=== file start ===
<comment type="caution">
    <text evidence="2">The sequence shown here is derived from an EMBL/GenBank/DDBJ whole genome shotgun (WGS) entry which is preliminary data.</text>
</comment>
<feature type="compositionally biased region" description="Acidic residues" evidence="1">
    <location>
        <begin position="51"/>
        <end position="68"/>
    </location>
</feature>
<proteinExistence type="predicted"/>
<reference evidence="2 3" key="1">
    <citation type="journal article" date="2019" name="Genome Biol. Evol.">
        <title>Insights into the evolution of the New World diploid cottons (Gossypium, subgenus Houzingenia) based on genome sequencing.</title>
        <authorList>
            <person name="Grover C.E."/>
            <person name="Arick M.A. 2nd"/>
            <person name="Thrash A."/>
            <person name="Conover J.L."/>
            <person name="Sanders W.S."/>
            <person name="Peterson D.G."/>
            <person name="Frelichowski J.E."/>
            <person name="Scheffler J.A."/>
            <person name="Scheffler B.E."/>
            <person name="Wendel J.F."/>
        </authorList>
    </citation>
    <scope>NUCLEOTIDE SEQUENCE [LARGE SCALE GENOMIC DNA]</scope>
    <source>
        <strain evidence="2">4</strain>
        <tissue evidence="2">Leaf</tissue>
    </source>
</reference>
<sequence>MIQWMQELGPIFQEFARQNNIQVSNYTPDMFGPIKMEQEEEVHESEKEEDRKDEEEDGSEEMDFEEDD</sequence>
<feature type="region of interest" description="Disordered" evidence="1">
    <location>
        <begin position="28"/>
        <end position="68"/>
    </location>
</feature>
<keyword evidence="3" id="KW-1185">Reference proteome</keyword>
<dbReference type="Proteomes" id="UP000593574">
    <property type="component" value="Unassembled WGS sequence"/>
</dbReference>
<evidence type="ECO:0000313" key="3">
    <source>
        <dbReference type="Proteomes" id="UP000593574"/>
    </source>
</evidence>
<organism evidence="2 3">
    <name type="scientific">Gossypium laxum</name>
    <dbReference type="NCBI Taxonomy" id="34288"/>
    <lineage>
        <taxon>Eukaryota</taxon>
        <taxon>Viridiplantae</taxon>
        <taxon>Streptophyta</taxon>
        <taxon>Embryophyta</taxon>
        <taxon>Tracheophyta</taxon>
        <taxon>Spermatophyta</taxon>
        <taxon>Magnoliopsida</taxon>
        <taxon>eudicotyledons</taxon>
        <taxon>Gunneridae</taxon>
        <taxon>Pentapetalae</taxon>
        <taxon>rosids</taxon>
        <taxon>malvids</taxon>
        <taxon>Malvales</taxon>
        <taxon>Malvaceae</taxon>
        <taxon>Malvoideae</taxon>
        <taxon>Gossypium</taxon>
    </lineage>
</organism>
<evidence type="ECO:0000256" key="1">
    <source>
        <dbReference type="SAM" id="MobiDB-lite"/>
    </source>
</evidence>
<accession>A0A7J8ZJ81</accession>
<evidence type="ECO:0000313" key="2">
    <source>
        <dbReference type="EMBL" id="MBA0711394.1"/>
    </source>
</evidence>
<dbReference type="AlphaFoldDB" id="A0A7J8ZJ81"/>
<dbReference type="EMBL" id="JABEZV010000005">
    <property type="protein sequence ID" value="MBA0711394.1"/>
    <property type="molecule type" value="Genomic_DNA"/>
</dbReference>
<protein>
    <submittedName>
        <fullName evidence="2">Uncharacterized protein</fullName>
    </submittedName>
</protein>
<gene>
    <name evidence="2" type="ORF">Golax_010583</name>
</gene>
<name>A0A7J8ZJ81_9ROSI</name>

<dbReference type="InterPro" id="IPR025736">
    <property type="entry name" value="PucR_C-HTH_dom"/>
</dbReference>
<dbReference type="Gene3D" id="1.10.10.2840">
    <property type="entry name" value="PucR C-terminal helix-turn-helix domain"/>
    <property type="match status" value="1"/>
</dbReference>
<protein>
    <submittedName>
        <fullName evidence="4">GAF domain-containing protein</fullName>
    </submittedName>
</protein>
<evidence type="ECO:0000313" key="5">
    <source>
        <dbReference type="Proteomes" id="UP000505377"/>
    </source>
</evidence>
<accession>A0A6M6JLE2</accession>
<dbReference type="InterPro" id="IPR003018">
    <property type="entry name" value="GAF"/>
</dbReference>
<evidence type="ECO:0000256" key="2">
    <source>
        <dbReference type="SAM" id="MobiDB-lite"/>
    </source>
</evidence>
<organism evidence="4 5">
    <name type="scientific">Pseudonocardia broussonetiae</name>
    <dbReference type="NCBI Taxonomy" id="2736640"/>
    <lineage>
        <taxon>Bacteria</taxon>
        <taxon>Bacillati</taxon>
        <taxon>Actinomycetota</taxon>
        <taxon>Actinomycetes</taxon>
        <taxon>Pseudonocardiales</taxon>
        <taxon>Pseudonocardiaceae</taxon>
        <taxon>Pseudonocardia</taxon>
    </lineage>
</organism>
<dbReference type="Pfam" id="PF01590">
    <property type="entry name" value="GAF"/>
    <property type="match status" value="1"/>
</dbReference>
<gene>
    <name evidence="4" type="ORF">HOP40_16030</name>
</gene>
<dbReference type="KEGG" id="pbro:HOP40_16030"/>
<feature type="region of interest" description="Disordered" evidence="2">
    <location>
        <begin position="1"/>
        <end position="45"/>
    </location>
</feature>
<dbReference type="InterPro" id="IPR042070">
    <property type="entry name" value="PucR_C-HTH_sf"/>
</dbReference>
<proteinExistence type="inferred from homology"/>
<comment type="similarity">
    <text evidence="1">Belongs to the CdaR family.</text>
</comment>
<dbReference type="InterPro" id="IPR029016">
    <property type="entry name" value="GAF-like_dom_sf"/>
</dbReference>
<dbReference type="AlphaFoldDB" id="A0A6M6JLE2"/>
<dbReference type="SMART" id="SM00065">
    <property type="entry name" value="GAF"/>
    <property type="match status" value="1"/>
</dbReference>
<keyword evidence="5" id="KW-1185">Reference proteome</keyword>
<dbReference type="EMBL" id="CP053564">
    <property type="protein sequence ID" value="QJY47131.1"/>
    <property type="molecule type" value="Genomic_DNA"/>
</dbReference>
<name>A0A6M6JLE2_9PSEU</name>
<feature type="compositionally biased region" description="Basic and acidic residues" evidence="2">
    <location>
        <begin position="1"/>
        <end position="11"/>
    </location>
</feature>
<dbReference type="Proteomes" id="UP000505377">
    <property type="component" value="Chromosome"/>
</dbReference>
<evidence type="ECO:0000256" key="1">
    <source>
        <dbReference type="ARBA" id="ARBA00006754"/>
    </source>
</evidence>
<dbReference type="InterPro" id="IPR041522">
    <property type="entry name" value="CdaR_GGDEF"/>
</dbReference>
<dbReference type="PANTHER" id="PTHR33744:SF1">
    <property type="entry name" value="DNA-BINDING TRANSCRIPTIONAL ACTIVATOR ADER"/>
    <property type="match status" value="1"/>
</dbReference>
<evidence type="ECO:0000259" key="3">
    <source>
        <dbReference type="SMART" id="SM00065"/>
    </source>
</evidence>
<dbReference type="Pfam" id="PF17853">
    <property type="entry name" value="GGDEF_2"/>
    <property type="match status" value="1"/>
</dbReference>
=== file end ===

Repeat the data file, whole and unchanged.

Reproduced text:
<comment type="caution">
    <text evidence="2">The sequence shown here is derived from an EMBL/GenBank/DDBJ whole genome shotgun (WGS) entry which is preliminary data.</text>
</comment>
<feature type="compositionally biased region" description="Acidic residues" evidence="1">
    <location>
        <begin position="51"/>
        <end position="68"/>
    </location>
</feature>
<proteinExistence type="predicted"/>
<reference evidence="2 3" key="1">
    <citation type="journal article" date="2019" name="Genome Biol. Evol.">
        <title>Insights into the evolution of the New World diploid cottons (Gossypium, subgenus Houzingenia) based on genome sequencing.</title>
        <authorList>
            <person name="Grover C.E."/>
            <person name="Arick M.A. 2nd"/>
            <person name="Thrash A."/>
            <person name="Conover J.L."/>
            <person name="Sanders W.S."/>
            <person name="Peterson D.G."/>
            <person name="Frelichowski J.E."/>
            <person name="Scheffler J.A."/>
            <person name="Scheffler B.E."/>
            <person name="Wendel J.F."/>
        </authorList>
    </citation>
    <scope>NUCLEOTIDE SEQUENCE [LARGE SCALE GENOMIC DNA]</scope>
    <source>
        <strain evidence="2">4</strain>
        <tissue evidence="2">Leaf</tissue>
    </source>
</reference>
<sequence>MIQWMQELGPIFQEFARQNNIQVSNYTPDMFGPIKMEQEEEVHESEKEEDRKDEEEDGSEEMDFEEDD</sequence>
<feature type="region of interest" description="Disordered" evidence="1">
    <location>
        <begin position="28"/>
        <end position="68"/>
    </location>
</feature>
<keyword evidence="3" id="KW-1185">Reference proteome</keyword>
<dbReference type="Proteomes" id="UP000593574">
    <property type="component" value="Unassembled WGS sequence"/>
</dbReference>
<evidence type="ECO:0000313" key="3">
    <source>
        <dbReference type="Proteomes" id="UP000593574"/>
    </source>
</evidence>
<organism evidence="2 3">
    <name type="scientific">Gossypium laxum</name>
    <dbReference type="NCBI Taxonomy" id="34288"/>
    <lineage>
        <taxon>Eukaryota</taxon>
        <taxon>Viridiplantae</taxon>
        <taxon>Streptophyta</taxon>
        <taxon>Embryophyta</taxon>
        <taxon>Tracheophyta</taxon>
        <taxon>Spermatophyta</taxon>
        <taxon>Magnoliopsida</taxon>
        <taxon>eudicotyledons</taxon>
        <taxon>Gunneridae</taxon>
        <taxon>Pentapetalae</taxon>
        <taxon>rosids</taxon>
        <taxon>malvids</taxon>
        <taxon>Malvales</taxon>
        <taxon>Malvaceae</taxon>
        <taxon>Malvoideae</taxon>
        <taxon>Gossypium</taxon>
    </lineage>
</organism>
<evidence type="ECO:0000256" key="1">
    <source>
        <dbReference type="SAM" id="MobiDB-lite"/>
    </source>
</evidence>
<accession>A0A7J8ZJ81</accession>
<evidence type="ECO:0000313" key="2">
    <source>
        <dbReference type="EMBL" id="MBA0711394.1"/>
    </source>
</evidence>
<dbReference type="AlphaFoldDB" id="A0A7J8ZJ81"/>
<dbReference type="EMBL" id="JABEZV010000005">
    <property type="protein sequence ID" value="MBA0711394.1"/>
    <property type="molecule type" value="Genomic_DNA"/>
</dbReference>
<protein>
    <submittedName>
        <fullName evidence="2">Uncharacterized protein</fullName>
    </submittedName>
</protein>
<gene>
    <name evidence="2" type="ORF">Golax_010583</name>
</gene>
<name>A0A7J8ZJ81_9ROSI</name>

<dbReference type="InterPro" id="IPR025736">
    <property type="entry name" value="PucR_C-HTH_dom"/>
</dbReference>
<dbReference type="Gene3D" id="1.10.10.2840">
    <property type="entry name" value="PucR C-terminal helix-turn-helix domain"/>
    <property type="match status" value="1"/>
</dbReference>
<protein>
    <submittedName>
        <fullName evidence="4">GAF domain-containing protein</fullName>
    </submittedName>
</protein>
<evidence type="ECO:0000313" key="5">
    <source>
        <dbReference type="Proteomes" id="UP000505377"/>
    </source>
</evidence>
<accession>A0A6M6JLE2</accession>
<dbReference type="InterPro" id="IPR003018">
    <property type="entry name" value="GAF"/>
</dbReference>
<evidence type="ECO:0000256" key="2">
    <source>
        <dbReference type="SAM" id="MobiDB-lite"/>
    </source>
</evidence>
<organism evidence="4 5">
    <name type="scientific">Pseudonocardia broussonetiae</name>
    <dbReference type="NCBI Taxonomy" id="2736640"/>
    <lineage>
        <taxon>Bacteria</taxon>
        <taxon>Bacillati</taxon>
        <taxon>Actinomycetota</taxon>
        <taxon>Actinomycetes</taxon>
        <taxon>Pseudonocardiales</taxon>
        <taxon>Pseudonocardiaceae</taxon>
        <taxon>Pseudonocardia</taxon>
    </lineage>
</organism>
<dbReference type="Pfam" id="PF01590">
    <property type="entry name" value="GAF"/>
    <property type="match status" value="1"/>
</dbReference>
<gene>
    <name evidence="4" type="ORF">HOP40_16030</name>
</gene>
<dbReference type="KEGG" id="pbro:HOP40_16030"/>
<feature type="region of interest" description="Disordered" evidence="2">
    <location>
        <begin position="1"/>
        <end position="45"/>
    </location>
</feature>
<dbReference type="InterPro" id="IPR042070">
    <property type="entry name" value="PucR_C-HTH_sf"/>
</dbReference>
<proteinExistence type="inferred from homology"/>
<comment type="similarity">
    <text evidence="1">Belongs to the CdaR family.</text>
</comment>
<dbReference type="InterPro" id="IPR029016">
    <property type="entry name" value="GAF-like_dom_sf"/>
</dbReference>
<dbReference type="AlphaFoldDB" id="A0A6M6JLE2"/>
<dbReference type="SMART" id="SM00065">
    <property type="entry name" value="GAF"/>
    <property type="match status" value="1"/>
</dbReference>
<keyword evidence="5" id="KW-1185">Reference proteome</keyword>
<dbReference type="EMBL" id="CP053564">
    <property type="protein sequence ID" value="QJY47131.1"/>
    <property type="molecule type" value="Genomic_DNA"/>
</dbReference>
<name>A0A6M6JLE2_9PSEU</name>
<feature type="compositionally biased region" description="Basic and acidic residues" evidence="2">
    <location>
        <begin position="1"/>
        <end position="11"/>
    </location>
</feature>
<dbReference type="Proteomes" id="UP000505377">
    <property type="component" value="Chromosome"/>
</dbReference>
<evidence type="ECO:0000256" key="1">
    <source>
        <dbReference type="ARBA" id="ARBA00006754"/>
    </source>
</evidence>
<dbReference type="InterPro" id="IPR041522">
    <property type="entry name" value="CdaR_GGDEF"/>
</dbReference>
<dbReference type="PANTHER" id="PTHR33744:SF1">
    <property type="entry name" value="DNA-BINDING TRANSCRIPTIONAL ACTIVATOR ADER"/>
    <property type="match status" value="1"/>
</dbReference>
<evidence type="ECO:0000259" key="3">
    <source>
        <dbReference type="SMART" id="SM00065"/>
    </source>
</evidence>
<dbReference type="Pfam" id="PF17853">
    <property type="entry name" value="GGDEF_2"/>
    <property type="match status" value="1"/>
</dbReference>